Both our daughters and their children live within 10 minutes of our home. My husband retired and is my main caregiver. It has been very important to make sure his life is filled with all kinds of wonderful things and not just taking care of me. He is amazing and calm when I am freaking out and refusing another emergency room visit. We have reached the “‘Til death do you part” vow we never believed we would reach.

What wisdom can I give to you? If you are newly diagnosed with your horrible thing, your mind is still working hard to find a solution and will not hear this. So copy it and hold on to it.

  • Take very small steps. You don’t have to lay out a big plan about what you will do in the future, just do what you have to do this moment.
  • Create a circle of trust. Family and friends who would actually listen to you at 3 a.m. or deliver an emergency green tea latte.
  • Find your humor. When a terrible moment occurs, like bursting my catheter bag or fainting as you enter a store. Both have happened to me. I actually fainted in that same store three different times.
  • And because actually trying to stay present the first time you try will not work, practice every day. When practicing, we build a direct pathway to that as the solution.

Laughing, Not Crying

I will end with a story from the past. My husband and I were on a road trip, several years before I had my ileostomy. Anytime I ate, I would need to get to a bathroom quickly.

multiple system atrophy comic

Stuck in traffic, I began to sweat. The next stop, a casino, was close, but not close enough. As my husband roared to the parking lot, I jumped out and tried to make it into the bathroom that was straight ahead, just feet from the door. I did not make it.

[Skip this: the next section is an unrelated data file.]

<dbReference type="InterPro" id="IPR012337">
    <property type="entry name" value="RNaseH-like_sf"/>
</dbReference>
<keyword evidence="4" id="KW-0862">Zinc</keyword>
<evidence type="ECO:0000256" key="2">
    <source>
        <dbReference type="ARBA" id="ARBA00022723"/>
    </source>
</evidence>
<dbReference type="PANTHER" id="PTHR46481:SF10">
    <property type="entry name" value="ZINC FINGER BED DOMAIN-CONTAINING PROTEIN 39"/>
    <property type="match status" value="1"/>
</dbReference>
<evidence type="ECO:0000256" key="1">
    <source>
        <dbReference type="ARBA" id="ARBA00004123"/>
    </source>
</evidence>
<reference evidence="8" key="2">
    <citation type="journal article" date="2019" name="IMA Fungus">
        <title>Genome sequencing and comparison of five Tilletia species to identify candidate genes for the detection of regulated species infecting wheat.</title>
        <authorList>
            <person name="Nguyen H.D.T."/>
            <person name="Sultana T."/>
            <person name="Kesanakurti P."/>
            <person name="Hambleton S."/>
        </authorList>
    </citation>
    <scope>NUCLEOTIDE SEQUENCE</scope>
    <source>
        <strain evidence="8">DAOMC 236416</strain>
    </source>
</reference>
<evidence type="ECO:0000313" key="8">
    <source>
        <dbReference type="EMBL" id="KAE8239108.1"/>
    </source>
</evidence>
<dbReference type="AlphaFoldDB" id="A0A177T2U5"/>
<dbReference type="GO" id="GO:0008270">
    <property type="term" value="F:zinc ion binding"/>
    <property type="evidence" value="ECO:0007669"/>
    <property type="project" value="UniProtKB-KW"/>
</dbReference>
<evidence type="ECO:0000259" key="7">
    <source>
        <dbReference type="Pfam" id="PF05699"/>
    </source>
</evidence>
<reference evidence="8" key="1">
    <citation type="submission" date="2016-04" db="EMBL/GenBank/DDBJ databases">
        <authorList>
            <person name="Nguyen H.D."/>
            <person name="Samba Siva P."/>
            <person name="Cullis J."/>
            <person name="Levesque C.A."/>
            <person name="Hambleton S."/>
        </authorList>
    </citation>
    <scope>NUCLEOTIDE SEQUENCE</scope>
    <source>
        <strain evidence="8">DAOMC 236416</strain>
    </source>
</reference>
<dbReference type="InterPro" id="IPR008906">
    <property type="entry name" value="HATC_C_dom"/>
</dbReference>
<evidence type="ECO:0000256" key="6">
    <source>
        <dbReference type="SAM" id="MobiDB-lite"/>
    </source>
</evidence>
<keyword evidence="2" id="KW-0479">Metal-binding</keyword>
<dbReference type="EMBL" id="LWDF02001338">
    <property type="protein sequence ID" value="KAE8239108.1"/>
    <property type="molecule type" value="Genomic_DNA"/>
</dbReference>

Poo was running down my legs, into my shoes and leaving poo-tracks into one of the stalls. I really tried to sit, but somehow mid-sit I unleashed my inner Jackson Pollock all over the walls. Yes, they were covered with poo. Women in the bathroom finished up quickly to escape the horror that was behind door number three.

I just sat there. I mean, what do you do? I made attempts to clean myself up, and the walls. By this time, everyone had fled and any new arrivals changed their minds quickly about coming in.

Then I hear them. A whole hazmat team in protective gear, talking about the “situation.”  I just sat mortified in the stall. What to do? I had two choices: I could stay a quivering mess in the stall or be my normal self.

So I stood up, wiped as much as possible off myself and opened the stall door, to the surprise to the hazmat workers. I slowly walked to the sink with my head held high and washed my hands. I double-checked my hair in the mirror and walked at a normal pace to the front door.

As if it could not be worse, I could not see our car. You would have thought that what had already transpired was the worst, oh no. Waiting for our car to appear, I had to stand with my slacks covered with unmistakable poo by the valet stand, with people coming and going out of the casino. I held myself tall and relaxed until our car appeared. I just got in and we drove off.

Whenever events like that happen, I store [them] away, knowing there will be a time when I start to think that some new thing is the worst… Then I remember the casino.

A whole hazmat team, really.

Since Cathy reached out to us the first time, she started home healthcare with several visiting practitioners and thinks the exercise is doing her well. She persisted through the COVID-19 pandemic and appreciates being able to reconnect with family and friends again.

Cathy continues to create mandalas with watercolor and pen and is also painting “ritual boxes.” She has finished drafting a “little book called ‘Real Sick Cartoons.’”

“I have found humor helps,” she says. We think her humor will help everyone who reads her story.

Cathy P.
Olympia W.
Diagnosed with multiple system atrophy (MSA).

If you’ve found a creative outlet that helps you cope with serious health challenges, consider sharing your experience.